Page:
In the centre of Alnwick, this is a 300 year old coaching inn with a lot of character and a lovely old fashioned feel as you walk in through the revolving door.
Reception staff are efficient and helpful. I was asked about newspapers and wake up call when I checked in. There is a lounge area by reception as well as a separate lounge although this may be used for meetings. The bar off reception also also doubles up as Hardy’s Bistro serving meals. For real ale fans it also has a hand pump as well as the usual selection of keg beers. When I was there, Sharp’s Doom Bar was on offer which was in excellent condition.
The main dining room is up a short flight of stairs at the back of the hotel. Known as the Olympic dining room this is a stunning place to eat as all the paneling, mirrors, stained glass and plaster ceiling were salvaged from RMS Olympia, a sister ship to the ill fated Titanic.
RMS Olympia was launched in 1911 at at the time was the largest ocean liner in the world. The lounge was described as “a magnificent salon … the finest room ever built into a ship. It is more suggestive of a state apartment in a palace than a room on shipboard.”
Although it was converted to oil fired engines after the First World War, it was uneconomic compared to other luxury liners like the Queen Mary and Queen Elizabeth. It was scrapped in 1937 and the fittings auctioned off. The then owner of the White Swan bought parts of the lounge fittings, staircase and revolving door from the ship and installed them in the White Swan.
The food was also as good and definitely matched the surroundings. There was plenty of choice and an emphasis on local food, including Craster kippers at breakfast time. These are genuine traditionally smoked kippers and completely different to the average supermarket offering. They were so popular the chef ran out one morning… The help yourself buffet had a good choice of cereals and fruit juices. There was fresh fruit as well as prunes and a selection of plain or fruit yogurts.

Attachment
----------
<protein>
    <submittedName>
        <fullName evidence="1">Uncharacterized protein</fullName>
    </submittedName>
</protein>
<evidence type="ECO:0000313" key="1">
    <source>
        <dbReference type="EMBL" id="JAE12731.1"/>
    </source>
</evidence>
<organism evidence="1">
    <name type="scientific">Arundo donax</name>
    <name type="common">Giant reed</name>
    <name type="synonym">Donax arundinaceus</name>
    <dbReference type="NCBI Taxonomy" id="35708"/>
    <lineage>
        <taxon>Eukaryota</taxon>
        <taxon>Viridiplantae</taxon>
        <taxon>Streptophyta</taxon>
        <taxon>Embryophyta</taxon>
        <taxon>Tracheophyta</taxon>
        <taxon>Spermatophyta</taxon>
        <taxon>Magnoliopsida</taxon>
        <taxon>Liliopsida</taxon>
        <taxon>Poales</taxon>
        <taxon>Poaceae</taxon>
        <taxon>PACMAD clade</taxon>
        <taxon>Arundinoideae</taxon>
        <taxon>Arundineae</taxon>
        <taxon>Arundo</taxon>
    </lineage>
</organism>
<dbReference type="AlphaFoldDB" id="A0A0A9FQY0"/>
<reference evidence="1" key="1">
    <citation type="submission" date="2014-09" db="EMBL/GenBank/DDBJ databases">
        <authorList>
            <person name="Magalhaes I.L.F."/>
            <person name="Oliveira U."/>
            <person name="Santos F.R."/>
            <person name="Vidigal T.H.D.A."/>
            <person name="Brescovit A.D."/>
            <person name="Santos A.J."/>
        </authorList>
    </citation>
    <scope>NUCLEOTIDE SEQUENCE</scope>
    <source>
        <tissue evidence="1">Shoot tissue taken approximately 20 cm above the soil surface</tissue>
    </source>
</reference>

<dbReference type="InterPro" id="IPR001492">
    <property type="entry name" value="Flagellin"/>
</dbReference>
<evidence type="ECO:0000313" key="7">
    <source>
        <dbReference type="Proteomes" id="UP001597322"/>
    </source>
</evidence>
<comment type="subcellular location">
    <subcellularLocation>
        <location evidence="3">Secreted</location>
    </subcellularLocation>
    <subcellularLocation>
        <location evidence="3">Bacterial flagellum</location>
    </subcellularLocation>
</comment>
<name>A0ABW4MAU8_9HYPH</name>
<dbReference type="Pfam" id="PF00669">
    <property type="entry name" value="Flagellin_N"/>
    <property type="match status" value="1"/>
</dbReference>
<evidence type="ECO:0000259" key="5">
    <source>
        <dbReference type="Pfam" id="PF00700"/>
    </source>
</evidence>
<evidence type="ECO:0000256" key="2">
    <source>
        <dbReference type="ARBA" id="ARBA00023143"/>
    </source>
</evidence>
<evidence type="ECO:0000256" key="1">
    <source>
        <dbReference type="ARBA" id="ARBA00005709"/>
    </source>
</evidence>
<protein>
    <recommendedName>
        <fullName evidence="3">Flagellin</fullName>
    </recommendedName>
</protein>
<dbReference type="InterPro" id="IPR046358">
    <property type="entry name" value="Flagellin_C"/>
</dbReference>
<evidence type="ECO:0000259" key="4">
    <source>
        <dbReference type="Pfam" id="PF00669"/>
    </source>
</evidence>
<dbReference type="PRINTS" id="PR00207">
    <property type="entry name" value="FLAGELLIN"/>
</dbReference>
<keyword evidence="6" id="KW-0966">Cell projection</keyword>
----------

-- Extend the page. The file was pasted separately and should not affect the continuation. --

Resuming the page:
The cooked breakfast was cooked to order and the traditional English breakfast consisted of back bacon, sausage, black pudding, tomato, mushroom and a choice of eggs. It was excellent and very hot too. Other choices included smoked haddock with poached eggs, smoked salmon and scrambled eggs or eggs Benedict. Toast was served to the table or their were croissants from teh breakfast bar.
There was a set three course “menu”:https://www.classiclodges.co.uk/media/6370/web-olympic-restaurant-sample-menu.pdf with tea or coffee which varied each day. There was plenty of choice, portions were a good size and the food attractively displayed. The soup was homemade and excellent. The cheese board would easily have served three people.
I had a room at the back of the hotel so the view wasn’t great but it was a comfortable room with a very comfy bed. There was a walk in shower rather than a bath which gave a good jet of water and the bath towels were generous and dried well. Towels were changed daily and there was a plentiful supply of toiletries.
There was the usual hospitality tray with two packs of Grandma Wild biscuits as well as a bottle of still and a bottle of sparkling water. There was a flat screen TV, iron and ironing board, hair drier and telephone. There is free wi-fi.
My only criticism would be lack of drawer space. There was an open hanging area but the only drawers were two small drawers beneath the desk or small drawers in the bedside cabinet.
Being a listed building, there is no lift and there are steps to negotiate throughout the building. Cars can drop off and pick up outside the hotel and there is a small parking area at the back, or a car park across the road at the back.
This is a very comfortable hotel with a lot of class and lovely staff.
I spent four nights here on half board and really enjoyed the stay.